tenth century.

It consists of thick disks of green seem to have been used. G. H. THOMPSON.

glass, bearing a legend in letters raised in characters Alnwick.

of red enamel."-King's · Natural History of Precious

Stones,' p. 362. From the mention of prints of the old-fashioned

H. J. MOULE. French hunting-horn, it would almost seem that

Dorchester. the recent, if not present, use of the thing itself is forgotten by the writer. When I abode at St. Prof. Church, in his 'Carthage ; or, the Empire Germain en Laye, in 1857-8, these horns were of Africa,' says :always worn by the chasseurs, and, I think, the

“ While we are writing of trade we must not omit to piqueurs of the Emperor's most picturesque, if mention a curious statement about what has been cockneyisb, hunt. I once saw the “breaking Called the leather money' of Carthage. _The work up" of the stag—an extraordinary scene. Four from which it comes bears the name of Æschines, a chasseurs stood in front of the hounds and blew a disciple of Socrates. It is certainly not of his time,

but it is probably ancient, • The Carthaginians,' says long primæval-sounding blast, called " la note de this author, whoever he may have been, 'make use of Dagobert,” if I remember rightly. At a particular the following kind of money : in a small piece of turn of the blast the hounds rushed forward to leather a substance is wrapped of the size of a piece devour their perquisite. H. J. MOULE. of four drachmæ (about 38.); but what this substance Dorchester.

is no one knows except the maker. After this it is

sealed and issued for circulation; and he who posLEATHER COINS (7th S. vi. 64). — There is a

sesses the most of this is regarded as having the most

But if any

money, and as being the wealthiest man. characteristic passage in Jean Paul on this subject, one among us had ever so much, he would þe no richer It occurs in the 'Flower, Fruit, and Thorn Pieces,' than if he possessed a quantity of pebbles. This un. and is thus translated by Noel (Tauchnitz edition, known substance was probably an alloy of metal, of vol. i. p. 258) :

which the ingredients were a State secret; and the seal To lend anything to a man of a delicate sense of

was a State mark. We have, in fact, here a kind of

clumsy bank-note." honour, a courtier for instance, is always more or less

JOHN CHURCHILL SIKES. offensive to his feelings; wherefore the man of delicate sensibility seeks to pardon the insult by dismissing the 50, Agate Road, The Grove, Hammersmith, W, whole affair from his memory......Rude young equires, on the contrary, and officers on the march, really pay out

We find in St. Jerome ('Opera,' viii. 426, ed. right, and, as in Algiers, where every one possesses the Vallarsey) that Numa congiarium dedit asses right of coining, they stamp their own species of money ligneos et scorteos." P. J. F. GANTILLON. for paying their debts. In Malta a leathern coin of the value of eightpence is current, on which is stamped this motto, 'non *sed fides.' With a similar Muscovy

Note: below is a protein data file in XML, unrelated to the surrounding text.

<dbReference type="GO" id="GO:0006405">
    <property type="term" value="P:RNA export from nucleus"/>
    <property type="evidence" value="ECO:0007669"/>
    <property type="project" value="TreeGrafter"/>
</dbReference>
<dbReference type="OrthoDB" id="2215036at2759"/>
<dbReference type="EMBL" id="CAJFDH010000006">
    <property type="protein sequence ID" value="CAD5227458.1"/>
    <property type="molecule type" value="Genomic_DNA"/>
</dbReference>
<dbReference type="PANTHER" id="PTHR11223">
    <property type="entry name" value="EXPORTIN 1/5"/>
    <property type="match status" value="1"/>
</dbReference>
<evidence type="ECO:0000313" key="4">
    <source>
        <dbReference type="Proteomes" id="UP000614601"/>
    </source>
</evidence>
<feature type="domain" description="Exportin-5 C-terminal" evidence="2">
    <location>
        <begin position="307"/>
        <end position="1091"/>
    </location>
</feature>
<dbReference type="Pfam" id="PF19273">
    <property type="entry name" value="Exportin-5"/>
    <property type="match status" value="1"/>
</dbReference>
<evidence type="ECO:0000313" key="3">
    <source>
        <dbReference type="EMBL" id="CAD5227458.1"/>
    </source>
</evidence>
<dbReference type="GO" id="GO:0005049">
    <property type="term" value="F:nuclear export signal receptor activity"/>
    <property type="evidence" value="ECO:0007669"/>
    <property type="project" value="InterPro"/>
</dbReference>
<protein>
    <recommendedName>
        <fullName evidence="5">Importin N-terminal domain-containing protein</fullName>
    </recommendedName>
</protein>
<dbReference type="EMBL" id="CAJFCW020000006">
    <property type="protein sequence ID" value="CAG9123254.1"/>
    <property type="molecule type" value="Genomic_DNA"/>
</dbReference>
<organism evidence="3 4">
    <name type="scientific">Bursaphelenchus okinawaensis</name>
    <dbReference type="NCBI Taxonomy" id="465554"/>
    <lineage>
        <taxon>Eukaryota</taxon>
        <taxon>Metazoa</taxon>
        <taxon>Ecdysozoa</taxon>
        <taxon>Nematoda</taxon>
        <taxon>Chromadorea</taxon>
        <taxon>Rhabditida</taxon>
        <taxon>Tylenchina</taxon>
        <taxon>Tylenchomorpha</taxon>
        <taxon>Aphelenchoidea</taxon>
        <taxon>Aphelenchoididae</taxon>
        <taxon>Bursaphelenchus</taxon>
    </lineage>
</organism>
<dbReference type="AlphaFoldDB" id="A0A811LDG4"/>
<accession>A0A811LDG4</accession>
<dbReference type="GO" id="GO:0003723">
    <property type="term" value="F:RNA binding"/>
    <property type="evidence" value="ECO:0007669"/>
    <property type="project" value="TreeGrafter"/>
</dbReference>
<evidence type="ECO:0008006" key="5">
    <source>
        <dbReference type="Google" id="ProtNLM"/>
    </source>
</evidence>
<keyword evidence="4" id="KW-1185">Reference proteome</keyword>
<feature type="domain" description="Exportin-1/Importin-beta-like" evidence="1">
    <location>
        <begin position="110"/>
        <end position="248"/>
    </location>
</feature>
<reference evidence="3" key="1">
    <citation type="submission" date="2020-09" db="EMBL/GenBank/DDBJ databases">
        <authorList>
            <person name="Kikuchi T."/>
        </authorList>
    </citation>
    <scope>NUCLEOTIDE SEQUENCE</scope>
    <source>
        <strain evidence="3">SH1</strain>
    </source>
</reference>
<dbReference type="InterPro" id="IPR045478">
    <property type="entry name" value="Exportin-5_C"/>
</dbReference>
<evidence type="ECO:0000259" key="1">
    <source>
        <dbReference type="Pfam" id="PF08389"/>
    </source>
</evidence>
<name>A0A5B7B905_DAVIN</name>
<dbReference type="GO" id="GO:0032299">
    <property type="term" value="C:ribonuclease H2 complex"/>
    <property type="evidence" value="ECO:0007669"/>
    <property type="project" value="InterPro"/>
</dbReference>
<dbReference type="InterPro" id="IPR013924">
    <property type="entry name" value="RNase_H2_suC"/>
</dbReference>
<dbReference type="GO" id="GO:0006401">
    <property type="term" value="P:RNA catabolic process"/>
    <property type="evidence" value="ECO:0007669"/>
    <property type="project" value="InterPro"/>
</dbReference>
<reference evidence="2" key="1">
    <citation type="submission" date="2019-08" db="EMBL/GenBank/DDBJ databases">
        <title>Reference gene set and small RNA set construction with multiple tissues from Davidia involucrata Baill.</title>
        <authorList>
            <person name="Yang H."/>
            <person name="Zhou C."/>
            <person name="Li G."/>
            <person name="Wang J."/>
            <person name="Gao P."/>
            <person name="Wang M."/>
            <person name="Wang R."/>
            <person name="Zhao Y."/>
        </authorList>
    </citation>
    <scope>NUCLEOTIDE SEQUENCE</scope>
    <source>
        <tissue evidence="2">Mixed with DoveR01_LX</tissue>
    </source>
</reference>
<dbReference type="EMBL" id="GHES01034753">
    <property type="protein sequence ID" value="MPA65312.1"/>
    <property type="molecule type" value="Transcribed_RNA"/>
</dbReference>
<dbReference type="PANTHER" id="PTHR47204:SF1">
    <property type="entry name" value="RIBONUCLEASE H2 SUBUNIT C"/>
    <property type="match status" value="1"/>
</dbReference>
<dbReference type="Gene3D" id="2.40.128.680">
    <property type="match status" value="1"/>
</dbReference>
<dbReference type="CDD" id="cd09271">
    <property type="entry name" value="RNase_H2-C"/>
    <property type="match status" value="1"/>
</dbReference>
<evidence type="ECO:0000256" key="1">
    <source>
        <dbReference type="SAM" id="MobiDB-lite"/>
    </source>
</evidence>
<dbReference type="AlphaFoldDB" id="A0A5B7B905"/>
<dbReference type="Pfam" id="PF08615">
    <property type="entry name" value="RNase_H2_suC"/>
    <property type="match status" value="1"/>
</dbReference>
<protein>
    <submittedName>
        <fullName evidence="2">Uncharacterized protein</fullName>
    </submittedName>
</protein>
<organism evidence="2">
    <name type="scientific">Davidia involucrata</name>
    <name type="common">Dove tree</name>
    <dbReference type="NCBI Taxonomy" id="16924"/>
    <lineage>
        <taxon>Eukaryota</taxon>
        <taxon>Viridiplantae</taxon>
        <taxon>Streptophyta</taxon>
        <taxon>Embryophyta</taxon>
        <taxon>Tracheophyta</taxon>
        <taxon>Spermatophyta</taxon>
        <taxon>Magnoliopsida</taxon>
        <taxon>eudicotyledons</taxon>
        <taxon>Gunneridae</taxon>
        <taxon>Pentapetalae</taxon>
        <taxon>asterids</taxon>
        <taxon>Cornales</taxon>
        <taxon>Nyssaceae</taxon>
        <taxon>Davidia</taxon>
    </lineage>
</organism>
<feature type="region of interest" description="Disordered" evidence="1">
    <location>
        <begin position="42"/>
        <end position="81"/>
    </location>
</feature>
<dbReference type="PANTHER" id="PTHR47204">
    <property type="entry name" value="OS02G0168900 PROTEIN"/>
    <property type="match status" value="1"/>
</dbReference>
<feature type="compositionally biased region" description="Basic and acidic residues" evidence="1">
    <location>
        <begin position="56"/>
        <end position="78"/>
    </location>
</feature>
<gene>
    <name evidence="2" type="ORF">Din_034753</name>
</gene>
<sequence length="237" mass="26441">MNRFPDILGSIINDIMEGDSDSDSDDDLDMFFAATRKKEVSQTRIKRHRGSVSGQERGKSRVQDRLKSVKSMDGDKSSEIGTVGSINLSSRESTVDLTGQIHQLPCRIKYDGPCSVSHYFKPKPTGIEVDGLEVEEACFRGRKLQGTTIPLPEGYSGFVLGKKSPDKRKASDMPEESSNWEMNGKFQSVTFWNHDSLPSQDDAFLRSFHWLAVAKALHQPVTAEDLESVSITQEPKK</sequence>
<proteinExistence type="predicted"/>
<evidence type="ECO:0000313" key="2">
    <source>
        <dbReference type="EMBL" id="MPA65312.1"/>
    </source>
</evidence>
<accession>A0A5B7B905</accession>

CASTOR: GO-CART (7th S. iv. 507; V. 54, leather coin, though not round, but drawn out in length, 294, 493; vi. 93).—The go-cart is among my like the money of Sparta, and therefore more usually earliest recollections. The one in my mother's occurring under the name of horse-whips and dog-whips, nursery was a hollow truncated cone of basketthe landed proprietors and village nobility pay their work, which was made to run upon castors. coachmen, Jews, carpenters, and all their other creditors The little prisoner who was popped into it, op until they are satisfied.”

C. C. B. rather over whom it was popped, and whose un. In 'Manx Currency,' by C. Clay, M.D., vol.

aided limbs were too weak to support his body, xvii. of the publications of the Manx Society, put under his armpits, while his feet just touched

was upheld by the upper circle of the cone being pp. 23–26, is some account of leather coinage. Dr. the floor. The go-cart was thus a kind of self-acting Olay quotes from Maundeville's Voiage' (London, crutch. The greater width of the lower circle always 1737), p. 287, " This Emperour (of Tartary) kept the centre of gravity safely within the base, and makethe no money but of lether emprented, or it acted at the same time as a fender. Both upsets

He also refers to Archeologia, and harmful collisions were thus guarded against. vol . xiii. pp. 187, 188 ; 'N. & Q.;' 2nd S. vi. Go-carts, I believe, were doomed by the doctors

, 460; and to a subsequent note signed Acee who objected to children being prematurely forced (whó quotes Camden's · Britain, 1629, p. 165); into the second stage of human life described in Norfolk Archæology,' 1849, vol. ii. p. 305; but the riddle of the Sphinx. They may be right, but the quotations are too long to give. Dr. Clay's I am sure none of us ever got any harm from their conclusion is “ that leather money was frequently use. In the 'Euvres complètes de Michel-Ange, resorted to in England.” ERNEST B. SAVAGE, F.S.A.

published by Didot, Paris, 1863, there is a plate St. Thomas, Douglas, Isle of Man,

(No. 78) in which the artist has depicted himself

in a go-cart, in the second childhood of extreme Leather is not the only non-metallic material old age.